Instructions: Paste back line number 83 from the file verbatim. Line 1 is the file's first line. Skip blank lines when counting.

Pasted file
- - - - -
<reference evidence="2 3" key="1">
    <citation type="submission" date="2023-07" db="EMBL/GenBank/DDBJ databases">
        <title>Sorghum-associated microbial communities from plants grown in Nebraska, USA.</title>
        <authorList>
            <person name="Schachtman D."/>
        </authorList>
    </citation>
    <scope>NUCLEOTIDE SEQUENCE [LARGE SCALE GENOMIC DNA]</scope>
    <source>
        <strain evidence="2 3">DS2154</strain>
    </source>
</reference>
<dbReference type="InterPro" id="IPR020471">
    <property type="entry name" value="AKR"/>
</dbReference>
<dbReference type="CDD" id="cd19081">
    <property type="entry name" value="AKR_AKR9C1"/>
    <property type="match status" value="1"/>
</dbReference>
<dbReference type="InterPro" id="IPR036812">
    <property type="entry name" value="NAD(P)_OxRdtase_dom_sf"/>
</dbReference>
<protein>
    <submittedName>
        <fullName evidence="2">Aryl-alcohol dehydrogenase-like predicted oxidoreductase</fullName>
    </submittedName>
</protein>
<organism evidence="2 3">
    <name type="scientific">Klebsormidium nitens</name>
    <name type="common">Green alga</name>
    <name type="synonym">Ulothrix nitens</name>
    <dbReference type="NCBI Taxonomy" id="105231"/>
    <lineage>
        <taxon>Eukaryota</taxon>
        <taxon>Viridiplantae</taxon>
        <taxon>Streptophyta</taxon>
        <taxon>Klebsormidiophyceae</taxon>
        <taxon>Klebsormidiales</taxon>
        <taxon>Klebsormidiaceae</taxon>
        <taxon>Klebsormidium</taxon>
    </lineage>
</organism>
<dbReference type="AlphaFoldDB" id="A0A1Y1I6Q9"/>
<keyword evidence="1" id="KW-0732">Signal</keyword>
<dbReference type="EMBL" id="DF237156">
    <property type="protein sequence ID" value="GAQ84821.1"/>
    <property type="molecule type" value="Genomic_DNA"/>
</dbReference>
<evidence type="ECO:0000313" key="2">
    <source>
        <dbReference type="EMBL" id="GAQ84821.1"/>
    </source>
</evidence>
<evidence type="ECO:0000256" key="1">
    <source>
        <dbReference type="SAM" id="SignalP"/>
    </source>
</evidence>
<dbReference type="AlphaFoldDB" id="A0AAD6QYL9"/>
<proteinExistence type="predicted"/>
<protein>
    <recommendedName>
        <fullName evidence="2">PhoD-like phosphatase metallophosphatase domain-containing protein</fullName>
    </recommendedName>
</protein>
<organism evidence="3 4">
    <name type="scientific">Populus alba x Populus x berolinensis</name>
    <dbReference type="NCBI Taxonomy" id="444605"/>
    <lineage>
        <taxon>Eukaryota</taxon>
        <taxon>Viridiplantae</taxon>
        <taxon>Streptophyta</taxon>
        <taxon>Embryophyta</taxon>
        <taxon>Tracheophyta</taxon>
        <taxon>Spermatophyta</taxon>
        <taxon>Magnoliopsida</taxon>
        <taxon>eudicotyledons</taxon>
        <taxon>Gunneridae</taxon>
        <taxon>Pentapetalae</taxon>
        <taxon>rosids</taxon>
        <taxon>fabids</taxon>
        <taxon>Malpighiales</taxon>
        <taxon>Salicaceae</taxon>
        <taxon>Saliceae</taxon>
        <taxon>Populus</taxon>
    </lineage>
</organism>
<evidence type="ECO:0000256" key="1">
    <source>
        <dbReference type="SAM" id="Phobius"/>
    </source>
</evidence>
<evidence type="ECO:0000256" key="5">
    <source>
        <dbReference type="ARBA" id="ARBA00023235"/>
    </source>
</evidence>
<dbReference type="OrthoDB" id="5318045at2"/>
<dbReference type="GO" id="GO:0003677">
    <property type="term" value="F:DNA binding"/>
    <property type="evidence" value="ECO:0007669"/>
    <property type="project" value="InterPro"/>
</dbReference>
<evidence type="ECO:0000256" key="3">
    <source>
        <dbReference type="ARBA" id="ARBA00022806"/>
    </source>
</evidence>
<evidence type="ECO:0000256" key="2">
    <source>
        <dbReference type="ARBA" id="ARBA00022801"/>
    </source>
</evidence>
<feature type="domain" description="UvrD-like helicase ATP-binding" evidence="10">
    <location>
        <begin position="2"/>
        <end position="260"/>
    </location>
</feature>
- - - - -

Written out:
        <taxon>Salicaceae</taxon>